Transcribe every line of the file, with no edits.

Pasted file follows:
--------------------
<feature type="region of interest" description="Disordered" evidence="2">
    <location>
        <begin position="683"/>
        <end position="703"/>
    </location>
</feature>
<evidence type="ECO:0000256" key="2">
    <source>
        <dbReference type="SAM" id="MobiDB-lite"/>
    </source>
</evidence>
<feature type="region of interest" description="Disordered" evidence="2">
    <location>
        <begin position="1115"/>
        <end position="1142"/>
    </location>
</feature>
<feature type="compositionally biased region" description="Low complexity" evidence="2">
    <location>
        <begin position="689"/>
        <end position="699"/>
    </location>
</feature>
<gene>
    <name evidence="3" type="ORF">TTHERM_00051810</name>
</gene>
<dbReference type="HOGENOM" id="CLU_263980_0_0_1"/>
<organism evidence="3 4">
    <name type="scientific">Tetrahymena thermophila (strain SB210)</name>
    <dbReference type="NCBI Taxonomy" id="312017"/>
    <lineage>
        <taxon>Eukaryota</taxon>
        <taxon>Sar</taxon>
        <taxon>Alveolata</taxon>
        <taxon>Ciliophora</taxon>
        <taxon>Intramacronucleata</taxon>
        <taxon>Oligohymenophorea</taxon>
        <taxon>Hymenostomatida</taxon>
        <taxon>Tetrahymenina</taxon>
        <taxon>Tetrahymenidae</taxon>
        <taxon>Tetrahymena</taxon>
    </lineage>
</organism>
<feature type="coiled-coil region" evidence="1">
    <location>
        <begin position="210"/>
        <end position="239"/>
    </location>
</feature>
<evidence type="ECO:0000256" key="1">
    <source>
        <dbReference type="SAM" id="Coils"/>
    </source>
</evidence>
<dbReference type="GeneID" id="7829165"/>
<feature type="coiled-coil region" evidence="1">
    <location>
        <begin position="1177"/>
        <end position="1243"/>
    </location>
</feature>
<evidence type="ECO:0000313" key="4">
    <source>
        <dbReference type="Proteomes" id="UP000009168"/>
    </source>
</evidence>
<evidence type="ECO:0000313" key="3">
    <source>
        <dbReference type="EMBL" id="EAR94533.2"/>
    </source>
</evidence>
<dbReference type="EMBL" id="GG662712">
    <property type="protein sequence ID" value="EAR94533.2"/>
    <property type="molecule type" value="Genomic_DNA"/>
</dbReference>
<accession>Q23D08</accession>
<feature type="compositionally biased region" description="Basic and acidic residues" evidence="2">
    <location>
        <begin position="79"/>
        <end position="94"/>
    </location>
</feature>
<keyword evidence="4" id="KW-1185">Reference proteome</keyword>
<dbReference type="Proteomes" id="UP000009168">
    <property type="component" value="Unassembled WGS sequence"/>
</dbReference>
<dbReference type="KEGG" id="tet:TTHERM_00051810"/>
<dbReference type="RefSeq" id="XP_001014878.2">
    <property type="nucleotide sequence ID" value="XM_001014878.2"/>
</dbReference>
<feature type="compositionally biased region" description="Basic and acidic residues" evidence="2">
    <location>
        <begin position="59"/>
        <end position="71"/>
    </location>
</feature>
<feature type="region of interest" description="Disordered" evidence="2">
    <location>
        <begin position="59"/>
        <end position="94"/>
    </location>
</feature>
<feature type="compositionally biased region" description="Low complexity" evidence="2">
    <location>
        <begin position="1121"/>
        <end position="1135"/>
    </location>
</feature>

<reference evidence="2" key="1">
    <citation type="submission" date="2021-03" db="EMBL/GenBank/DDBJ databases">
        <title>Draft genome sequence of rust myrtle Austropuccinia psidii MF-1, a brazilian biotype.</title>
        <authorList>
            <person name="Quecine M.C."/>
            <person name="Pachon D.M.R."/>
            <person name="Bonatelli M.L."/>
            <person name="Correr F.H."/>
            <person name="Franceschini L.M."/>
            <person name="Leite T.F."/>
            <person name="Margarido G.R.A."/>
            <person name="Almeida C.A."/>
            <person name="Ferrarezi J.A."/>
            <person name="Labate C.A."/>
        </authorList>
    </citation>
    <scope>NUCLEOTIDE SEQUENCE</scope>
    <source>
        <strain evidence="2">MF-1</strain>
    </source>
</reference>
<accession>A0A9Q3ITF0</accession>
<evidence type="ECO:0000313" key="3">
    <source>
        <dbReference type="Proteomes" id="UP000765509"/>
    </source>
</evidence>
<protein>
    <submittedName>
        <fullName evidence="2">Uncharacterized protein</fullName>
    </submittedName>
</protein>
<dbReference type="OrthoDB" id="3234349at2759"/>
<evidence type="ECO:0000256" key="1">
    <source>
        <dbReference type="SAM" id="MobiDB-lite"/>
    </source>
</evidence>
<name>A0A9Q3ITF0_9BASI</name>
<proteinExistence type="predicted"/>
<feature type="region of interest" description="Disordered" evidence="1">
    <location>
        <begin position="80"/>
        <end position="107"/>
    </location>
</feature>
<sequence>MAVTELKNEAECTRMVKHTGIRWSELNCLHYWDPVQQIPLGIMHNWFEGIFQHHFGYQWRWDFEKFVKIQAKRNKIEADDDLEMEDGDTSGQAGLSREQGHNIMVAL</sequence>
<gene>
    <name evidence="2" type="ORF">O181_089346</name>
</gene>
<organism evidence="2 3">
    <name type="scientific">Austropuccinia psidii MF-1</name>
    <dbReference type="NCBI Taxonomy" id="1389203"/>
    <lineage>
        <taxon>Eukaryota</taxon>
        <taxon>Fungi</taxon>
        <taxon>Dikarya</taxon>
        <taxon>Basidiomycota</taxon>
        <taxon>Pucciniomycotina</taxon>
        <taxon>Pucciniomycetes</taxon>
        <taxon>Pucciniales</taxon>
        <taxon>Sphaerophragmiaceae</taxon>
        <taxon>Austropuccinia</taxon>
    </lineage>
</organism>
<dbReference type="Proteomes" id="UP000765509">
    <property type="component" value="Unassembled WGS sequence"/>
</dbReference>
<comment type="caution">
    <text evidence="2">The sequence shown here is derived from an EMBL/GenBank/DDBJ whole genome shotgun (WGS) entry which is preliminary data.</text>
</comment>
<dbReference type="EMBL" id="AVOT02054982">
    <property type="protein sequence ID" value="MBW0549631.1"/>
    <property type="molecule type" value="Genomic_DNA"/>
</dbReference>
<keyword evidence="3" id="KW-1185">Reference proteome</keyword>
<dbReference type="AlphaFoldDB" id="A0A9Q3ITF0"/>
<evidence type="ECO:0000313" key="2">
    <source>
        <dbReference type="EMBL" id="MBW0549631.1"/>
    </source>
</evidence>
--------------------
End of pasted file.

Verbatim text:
<feature type="region of interest" description="Disordered" evidence="2">
    <location>
        <begin position="683"/>
        <end position="703"/>
    </location>
</feature>
<evidence type="ECO:0000256" key="2">
    <source>
        <dbReference type="SAM" id="MobiDB-lite"/>
    </source>
</evidence>
<feature type="region of interest" description="Disordered" evidence="2">
    <location>
        <begin position="1115"/>
        <end position="1142"/>
    </location>
</feature>
<feature type="compositionally biased region" description="Low complexity" evidence="2">
    <location>
        <begin position="689"/>
        <end position="699"/>
    </location>
</feature>
<gene>
    <name evidence="3" type="ORF">TTHERM_00051810</name>
</gene>
<dbReference type="HOGENOM" id="CLU_263980_0_0_1"/>
<organism evidence="3 4">
    <name type="scientific">Tetrahymena thermophila (strain SB210)</name>
    <dbReference type="NCBI Taxonomy" id="312017"/>
    <lineage>
        <taxon>Eukaryota</taxon>
        <taxon>Sar</taxon>
        <taxon>Alveolata</taxon>
        <taxon>Ciliophora</taxon>
        <taxon>Intramacronucleata</taxon>
        <taxon>Oligohymenophorea</taxon>
        <taxon>Hymenostomatida</taxon>
        <taxon>Tetrahymenina</taxon>
        <taxon>Tetrahymenidae</taxon>
        <taxon>Tetrahymena</taxon>
    </lineage>
</organism>
<feature type="coiled-coil region" evidence="1">
    <location>
        <begin position="210"/>
        <end position="239"/>
    </location>
</feature>
<evidence type="ECO:0000256" key="1">
    <source>
        <dbReference type="SAM" id="Coils"/>
    </source>
</evidence>
<dbReference type="GeneID" id="7829165"/>
<feature type="coiled-coil region" evidence="1">
    <location>
        <begin position="1177"/>
        <end position="1243"/>
    </location>
</feature>
<evidence type="ECO:0000313" key="4">
    <source>
        <dbReference type="Proteomes" id="UP000009168"/>
    </source>
</evidence>
<evidence type="ECO:0000313" key="3">
    <source>
        <dbReference type="EMBL" id="EAR94533.2"/>
    </source>
</evidence>
<dbReference type="EMBL" id="GG662712">
    <property type="protein sequence ID" value="EAR94533.2"/>
    <property type="molecule type" value="Genomic_DNA"/>
</dbReference>
<accession>Q23D08</accession>
<feature type="compositionally biased region" description="Basic and acidic residues" evidence="2">
    <location>
        <begin position="79"/>
        <end position="94"/>
    </location>
</feature>
<keyword evidence="4" id="KW-1185">Reference proteome</keyword>
<dbReference type="Proteomes" id="UP000009168">
    <property type="component" value="Unassembled WGS sequence"/>
</dbReference>
<dbReference type="KEGG" id="tet:TTHERM_00051810"/>
<dbReference type="RefSeq" id="XP_001014878.2">
    <property type="nucleotide sequence ID" value="XM_001014878.2"/>
</dbReference>
<feature type="compositionally biased region" description="Basic and acidic residues" evidence="2">
    <location>
        <begin position="59"/>
        <end position="71"/>
    </location>
</feature>
<feature type="region of interest" description="Disordered" evidence="2">
    <location>
        <begin position="59"/>
        <end position="94"/>
    </location>
</feature>
<feature type="compositionally biased region" description="Low complexity" evidence="2">
    <location>
        <begin position="1121"/>
        <end position="1135"/>
    </location>
</feature>

<reference evidence="2" key="1">
    <citation type="submission" date="2021-03" db="EMBL/GenBank/DDBJ databases">
        <title>Draft genome sequence of rust myrtle Austropuccinia psidii MF-1, a brazilian biotype.</title>
        <authorList>
            <person name="Quecine M.C."/>
            <person name="Pachon D.M.R."/>
            <person name="Bonatelli M.L."/>
            <person name="Correr F.H."/>
            <person name="Franceschini L.M."/>
            <person name="Leite T.F."/>
            <person name="Margarido G.R.A."/>
            <person name="Almeida C.A."/>
            <person name="Ferrarezi J.A."/>
            <person name="Labate C.A."/>
        </authorList>
    </citation>
    <scope>NUCLEOTIDE SEQUENCE</scope>
    <source>
        <strain evidence="2">MF-1</strain>
    </source>
</reference>
<accession>A0A9Q3ITF0</accession>
<evidence type="ECO:0000313" key="3">
    <source>
        <dbReference type="Proteomes" id="UP000765509"/>
    </source>
</evidence>
<protein>
    <submittedName>
        <fullName evidence="2">Uncharacterized protein</fullName>
    </submittedName>
</protein>
<dbReference type="OrthoDB" id="3234349at2759"/>
<evidence type="ECO:0000256" key="1">
    <source>
        <dbReference type="SAM" id="MobiDB-lite"/>
    </source>
</evidence>
<name>A0A9Q3ITF0_9BASI</name>
<proteinExistence type="predicted"/>
<feature type="region of interest" description="Disordered" evidence="1">
    <location>
        <begin position="80"/>
        <end position="107"/>
    </location>
</feature>
<sequence>MAVTELKNEAECTRMVKHTGIRWSELNCLHYWDPVQQIPLGIMHNWFEGIFQHHFGYQWRWDFEKFVKIQAKRNKIEADDDLEMEDGDTSGQAGLSREQGHNIMVAL</sequence>
<gene>
    <name evidence="2" type="ORF">O181_089346</name>
</gene>
<organism evidence="2 3">
    <name type="scientific">Austropuccinia psidii MF-1</name>
    <dbReference type="NCBI Taxonomy" id="1389203"/>
    <lineage>
        <taxon>Eukaryota</taxon>
        <taxon>Fungi</taxon>
        <taxon>Dikarya</taxon>
        <taxon>Basidiomycota</taxon>
        <taxon>Pucciniomycotina</taxon>
        <taxon>Pucciniomycetes</taxon>
        <taxon>Pucciniales</taxon>
        <taxon>Sphaerophragmiaceae</taxon>
        <taxon>Austropuccinia</taxon>
    </lineage>
</organism>
<dbReference type="Proteomes" id="UP000765509">
    <property type="component" value="Unassembled WGS sequence"/>
</dbReference>
<comment type="caution">
    <text evidence="2">The sequence shown here is derived from an EMBL/GenBank/DDBJ whole genome shotgun (WGS) entry which is preliminary data.</text>
</comment>
<dbReference type="EMBL" id="AVOT02054982">
    <property type="protein sequence ID" value="MBW0549631.1"/>
    <property type="molecule type" value="Genomic_DNA"/>
</dbReference>
<keyword evidence="3" id="KW-1185">Reference proteome</keyword>
<dbReference type="AlphaFoldDB" id="A0A9Q3ITF0"/>
<evidence type="ECO:0000313" key="2">
    <source>
        <dbReference type="EMBL" id="MBW0549631.1"/>
    </source>
</evidence>